Differences Between a Shared Host and a WordPress Host

Differences Between a Shared Host and a WordPress Host

There are enough hosts with plenty of their own specs as it is, before you start adding in WordPress hosts. Sometimes, it can be confusing to really see the differences between the two host platforms. When do you need WordPress hosting and when will Shared work well enough on its own?

Here are some of the key differences between a shared host and a WordPress host:


Don’t forget: shared hosts mean that webpages share servers. Those webpages also have all kinds of specific features and plugins. That means that shared servers need to be capable of running every kind of software it can. For many website hosts, that’s a stellar quality. And it can be—if everyone plays fair. The minute one website abuses that trust, everyone else’s site can suffer.

But a WordPress host only has to worry about one, or just a few, features; these features all revolve around WordPress. They’re WordPress optimized and prioritized and run WordPress platforms with amazing speed capabilities.


Akin to the server differences, support issues with a shared host can range from the server itself, to different schematics with your webpage. If you found a good host, these issues should occur very few and far between, and neither have any bearing on the customer support staff your host employs. It does vary the types of issues you experience. WordPress hosts, on the other hand, usually experience only server issues and WordPress-specific issues. On top of those, you pay WordPress hosts to troubleshoot these issues for you, or to circumvent them before they start.

Control Panel

With a WordPress host, not only might the customer and host both be as familiar with the panel, but the host manages many technical aspects of the panel automatically, including backing information up and automatically updating the software. Shared hosts do offer automatic backups and updates, but if one’s website contains a lot of content, any fluctuations in the server could affect the quality of these backups. Backups are stored in the same server as the website itself  in both cases.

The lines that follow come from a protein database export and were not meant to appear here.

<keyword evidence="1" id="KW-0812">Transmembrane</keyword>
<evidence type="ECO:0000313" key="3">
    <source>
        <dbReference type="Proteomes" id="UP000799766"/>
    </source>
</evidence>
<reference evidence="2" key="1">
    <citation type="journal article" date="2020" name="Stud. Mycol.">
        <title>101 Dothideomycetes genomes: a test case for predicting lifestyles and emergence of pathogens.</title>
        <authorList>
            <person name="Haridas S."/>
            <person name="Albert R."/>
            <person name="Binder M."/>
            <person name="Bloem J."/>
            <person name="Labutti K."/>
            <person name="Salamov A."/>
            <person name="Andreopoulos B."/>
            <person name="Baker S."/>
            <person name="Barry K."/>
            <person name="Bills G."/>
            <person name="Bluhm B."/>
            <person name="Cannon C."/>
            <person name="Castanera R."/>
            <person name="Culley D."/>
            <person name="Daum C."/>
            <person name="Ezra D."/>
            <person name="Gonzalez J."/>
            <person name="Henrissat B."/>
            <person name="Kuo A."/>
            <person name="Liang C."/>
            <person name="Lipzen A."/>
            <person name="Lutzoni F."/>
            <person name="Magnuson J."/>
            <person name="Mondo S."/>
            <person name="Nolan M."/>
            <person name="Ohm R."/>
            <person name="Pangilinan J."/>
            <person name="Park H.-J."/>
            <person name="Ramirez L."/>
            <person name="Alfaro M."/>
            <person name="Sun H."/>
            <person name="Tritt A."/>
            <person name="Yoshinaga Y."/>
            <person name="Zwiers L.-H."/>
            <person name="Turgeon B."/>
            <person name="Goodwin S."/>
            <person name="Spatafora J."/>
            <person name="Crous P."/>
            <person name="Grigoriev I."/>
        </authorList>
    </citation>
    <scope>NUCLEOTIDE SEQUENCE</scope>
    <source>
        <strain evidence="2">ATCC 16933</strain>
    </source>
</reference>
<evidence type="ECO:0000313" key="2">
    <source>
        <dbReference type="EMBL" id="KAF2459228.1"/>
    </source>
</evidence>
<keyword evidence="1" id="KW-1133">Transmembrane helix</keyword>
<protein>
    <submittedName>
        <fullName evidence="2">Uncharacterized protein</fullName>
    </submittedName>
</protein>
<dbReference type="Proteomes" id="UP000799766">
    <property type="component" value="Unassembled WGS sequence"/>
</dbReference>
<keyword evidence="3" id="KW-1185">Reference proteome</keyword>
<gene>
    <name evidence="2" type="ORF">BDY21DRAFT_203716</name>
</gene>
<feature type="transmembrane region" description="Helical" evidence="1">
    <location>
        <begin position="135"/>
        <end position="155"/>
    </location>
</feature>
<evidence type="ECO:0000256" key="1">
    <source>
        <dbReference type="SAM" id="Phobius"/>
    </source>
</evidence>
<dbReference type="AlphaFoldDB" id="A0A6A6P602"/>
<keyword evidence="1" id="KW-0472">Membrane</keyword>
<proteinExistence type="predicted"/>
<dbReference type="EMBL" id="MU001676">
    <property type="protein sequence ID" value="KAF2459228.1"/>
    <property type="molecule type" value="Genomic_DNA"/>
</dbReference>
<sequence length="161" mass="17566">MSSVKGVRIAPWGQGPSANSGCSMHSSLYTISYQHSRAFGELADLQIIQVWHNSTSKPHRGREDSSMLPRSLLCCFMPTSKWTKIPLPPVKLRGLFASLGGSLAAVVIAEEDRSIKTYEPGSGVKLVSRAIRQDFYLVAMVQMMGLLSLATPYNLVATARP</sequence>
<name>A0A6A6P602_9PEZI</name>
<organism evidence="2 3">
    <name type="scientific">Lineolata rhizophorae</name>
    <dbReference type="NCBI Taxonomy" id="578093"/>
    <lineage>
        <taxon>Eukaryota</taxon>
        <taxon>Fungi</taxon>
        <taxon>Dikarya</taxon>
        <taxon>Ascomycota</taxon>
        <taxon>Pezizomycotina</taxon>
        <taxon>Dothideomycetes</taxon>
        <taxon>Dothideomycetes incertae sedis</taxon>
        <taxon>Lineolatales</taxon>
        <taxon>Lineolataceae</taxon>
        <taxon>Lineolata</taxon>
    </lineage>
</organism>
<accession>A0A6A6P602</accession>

All shared hosting platforms offer security measures to protect your website and its content. This is part of why websites on shared servers are capped in the first place—to ensure that users can keep the same level of security and ward off malware. If one website gets infected with a virus, all websites on the same server risk being infected by the same virus. WordPress platforms are slightly easier to manage, in terms of security, because the customer support team only has to focus on keeping one plugin secure; they can invest their time an energy properly and the security level rises.

Choosing shared hosting over WordPress hosting really just depends on the functions of your page. At the end of the day, just ask yourself: does my website host all kinds of plugins, including WordPress (and not prioritizing WordPress)? Or is WordPress, and its functions, the bread and butter of my page? Answering this question will tell you in short order which host is right for you.